signs of coronavirus closures on restaurants and bars 3-5-2020 6-09-47 PM.JPG

Little Joy bar in Echo Park.

Gov. Gavin Newsom today ordered bars in Los Angeles County and six other counties to close to prevent further spread of the coronavirus, as the state experiences a surge in new cases and evidence of rising community transmission.

The order comes less only about two weeks after bars were allowed to re-open on a limited basis.

Underscoring the warnings from the state, L.A. County officials released their daily coronavirus update a few hours later, and it showed another 2,542 newly confirmed cases of COVID-19 and 20 additional deaths, bringing the county's totals to 97,894 cases and 3,305 fatalities.

Newsom, in a Tweet, blamed "the rising spread of #COVID19" for ordering bars to close in Fresno, Imperial, Kern, Kings, Los Angeles, San Joaquin, and Tulare, while recommending they close in Contra Costa, Riverside, Sacramento, San Bernardino, Santa Barbara, Santa Clara, Stanislaus, & Ventura counties. 

Newsom did not say when the bar closures will go into effect. However, the L.A. Times says the order is effective immediately. 

"We are actively monitoring COVID-19 across the state and working closely with counties where there are increased rates and concerning patterns of transmission," said Dr. Sonia Angell, the state's public health director. "Closing bars in these counties is one of a number of targeted actions counties are implementing across our state to slow the virus' spread and reduce risk."

Bars that serve sit-down meals can continue to serve alcohol as part of the meal, according to state guidelines.

Those guidelines identify bars as among the riskiest non-essential businesses to reopen during the pandemic for a variety of factors.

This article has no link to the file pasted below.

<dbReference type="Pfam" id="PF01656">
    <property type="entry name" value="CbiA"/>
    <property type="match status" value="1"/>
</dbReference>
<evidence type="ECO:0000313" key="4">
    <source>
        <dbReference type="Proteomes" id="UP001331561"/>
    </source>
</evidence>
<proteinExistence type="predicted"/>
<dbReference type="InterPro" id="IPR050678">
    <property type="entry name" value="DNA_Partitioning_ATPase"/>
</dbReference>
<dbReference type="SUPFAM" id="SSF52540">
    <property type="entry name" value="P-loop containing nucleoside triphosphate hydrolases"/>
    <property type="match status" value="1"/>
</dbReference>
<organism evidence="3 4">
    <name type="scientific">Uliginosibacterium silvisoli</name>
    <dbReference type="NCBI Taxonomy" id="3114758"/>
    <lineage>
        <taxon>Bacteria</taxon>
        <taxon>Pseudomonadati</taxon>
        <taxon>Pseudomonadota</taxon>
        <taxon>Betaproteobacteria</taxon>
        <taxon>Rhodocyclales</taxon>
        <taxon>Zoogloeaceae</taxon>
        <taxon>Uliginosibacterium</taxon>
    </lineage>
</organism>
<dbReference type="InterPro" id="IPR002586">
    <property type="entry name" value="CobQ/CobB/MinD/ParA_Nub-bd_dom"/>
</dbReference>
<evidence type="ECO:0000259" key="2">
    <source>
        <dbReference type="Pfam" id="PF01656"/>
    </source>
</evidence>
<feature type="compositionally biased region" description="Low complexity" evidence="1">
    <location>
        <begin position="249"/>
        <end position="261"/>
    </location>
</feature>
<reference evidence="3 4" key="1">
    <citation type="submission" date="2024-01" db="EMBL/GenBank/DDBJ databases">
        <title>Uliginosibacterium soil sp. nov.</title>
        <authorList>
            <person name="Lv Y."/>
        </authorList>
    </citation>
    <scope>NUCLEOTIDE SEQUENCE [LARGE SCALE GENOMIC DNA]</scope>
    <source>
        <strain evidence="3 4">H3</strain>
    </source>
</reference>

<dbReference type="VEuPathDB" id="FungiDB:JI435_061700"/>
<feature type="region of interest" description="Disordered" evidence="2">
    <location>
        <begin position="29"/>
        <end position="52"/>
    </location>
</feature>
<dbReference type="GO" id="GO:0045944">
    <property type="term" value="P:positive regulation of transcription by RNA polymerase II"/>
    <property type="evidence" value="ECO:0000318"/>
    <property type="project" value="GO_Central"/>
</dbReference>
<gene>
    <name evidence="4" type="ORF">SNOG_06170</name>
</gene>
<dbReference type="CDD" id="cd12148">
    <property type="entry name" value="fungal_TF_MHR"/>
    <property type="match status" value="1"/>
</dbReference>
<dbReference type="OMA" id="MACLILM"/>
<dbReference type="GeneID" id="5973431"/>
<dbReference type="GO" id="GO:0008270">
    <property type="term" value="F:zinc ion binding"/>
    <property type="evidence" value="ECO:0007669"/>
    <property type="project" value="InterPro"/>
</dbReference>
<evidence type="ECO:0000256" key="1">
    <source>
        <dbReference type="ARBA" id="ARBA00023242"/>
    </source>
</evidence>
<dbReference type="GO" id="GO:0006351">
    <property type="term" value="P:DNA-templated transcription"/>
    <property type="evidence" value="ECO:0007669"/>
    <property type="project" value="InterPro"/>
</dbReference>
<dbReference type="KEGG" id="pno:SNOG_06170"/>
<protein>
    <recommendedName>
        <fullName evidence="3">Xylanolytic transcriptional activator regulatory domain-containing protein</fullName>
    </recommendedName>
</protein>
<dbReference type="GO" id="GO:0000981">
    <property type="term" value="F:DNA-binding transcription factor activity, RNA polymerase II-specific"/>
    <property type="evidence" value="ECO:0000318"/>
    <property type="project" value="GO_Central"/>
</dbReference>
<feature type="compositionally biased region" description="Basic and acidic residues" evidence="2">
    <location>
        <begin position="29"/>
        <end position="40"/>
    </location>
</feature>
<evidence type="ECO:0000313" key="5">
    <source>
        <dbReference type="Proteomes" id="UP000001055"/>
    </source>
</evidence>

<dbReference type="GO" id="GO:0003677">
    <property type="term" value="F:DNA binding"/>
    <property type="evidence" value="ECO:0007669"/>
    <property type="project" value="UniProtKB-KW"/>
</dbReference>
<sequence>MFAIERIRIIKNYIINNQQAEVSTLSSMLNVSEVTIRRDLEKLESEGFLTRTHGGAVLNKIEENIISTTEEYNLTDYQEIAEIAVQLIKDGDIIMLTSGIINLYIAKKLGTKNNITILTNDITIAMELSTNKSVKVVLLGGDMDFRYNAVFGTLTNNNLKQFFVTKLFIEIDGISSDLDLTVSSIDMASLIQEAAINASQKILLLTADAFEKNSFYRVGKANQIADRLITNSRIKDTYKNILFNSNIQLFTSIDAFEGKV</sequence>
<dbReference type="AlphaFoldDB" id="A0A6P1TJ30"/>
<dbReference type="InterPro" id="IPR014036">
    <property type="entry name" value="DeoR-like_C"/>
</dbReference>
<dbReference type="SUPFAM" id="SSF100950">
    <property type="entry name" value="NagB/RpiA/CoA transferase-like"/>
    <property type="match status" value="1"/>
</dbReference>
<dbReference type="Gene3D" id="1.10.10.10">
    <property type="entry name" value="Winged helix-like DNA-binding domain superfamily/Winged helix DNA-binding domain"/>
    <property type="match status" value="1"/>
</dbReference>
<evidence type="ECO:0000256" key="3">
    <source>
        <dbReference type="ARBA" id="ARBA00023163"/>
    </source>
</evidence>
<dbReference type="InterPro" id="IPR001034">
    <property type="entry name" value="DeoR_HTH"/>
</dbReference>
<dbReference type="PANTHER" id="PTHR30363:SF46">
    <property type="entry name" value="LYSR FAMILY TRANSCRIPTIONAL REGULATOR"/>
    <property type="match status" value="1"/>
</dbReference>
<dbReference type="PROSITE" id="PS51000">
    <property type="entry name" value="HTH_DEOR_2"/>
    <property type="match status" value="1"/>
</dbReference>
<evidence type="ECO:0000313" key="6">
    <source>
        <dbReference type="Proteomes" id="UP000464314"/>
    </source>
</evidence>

"Alcohol consumption slows brain activity, reduces inhibition, and impairs judgment, factors which contribute to reduced compliance with recommended core personal protective measures, such as the mandatory use of face coverings and maintaining six feet of distance from people outside of one’s own household," the guidelines said. "Louder environments and the cacophony of conversation that are typical in bar settings, also require raised voices and greater projection of oral emitted viral droplets."

Los Angeles Mayor Eric Garcetti offered support for the move, tweeting: "As we started reopening more businesses, we cautioned that we may need to change course to protect public health from this deadly virus. I support @CAGovernor's order to close bars in L.A. County and other counties to limit the spread of COVID-19."

Los Angeles County officials have reported "significant increases" in coronavirus cases, hospitalizations and test positivity rates in recent days, including Sunday's 2,542 cases and 2,169 cases reported Saturday.

"While it's disappointing to take a step back on our economic recovery journey, it's critical that we protect the health of our residents and protect the capacity in our healthcare system," said Barbara Ferrer, Los Angeles County's director of public health. "I implore that our residents and businesses follow the Public Health directives that will keep us healthy, safe and on the pathway to recovery. Otherwise, we are quickly moving toward overwhelming our healthcare system and seeing even more devastating illness and death."

According the Los Angeles Department of Public Health, the seven-day average of daily new cases is more than 1,900, an increase from the 1,379 average two weeks ago. There are 1,717 people currently hospitalized, which is higher than the 1,350 to 1,450 daily hospitalizations seen in recent weeks.

And, with test results now available for more than one million individuals, 9% are testing positive. The cumulative positivity rate has increased from 8% to 9%, and the seven-day average of the daily positivity rate has increased from 5.8% two weeks ago to 8.7%.

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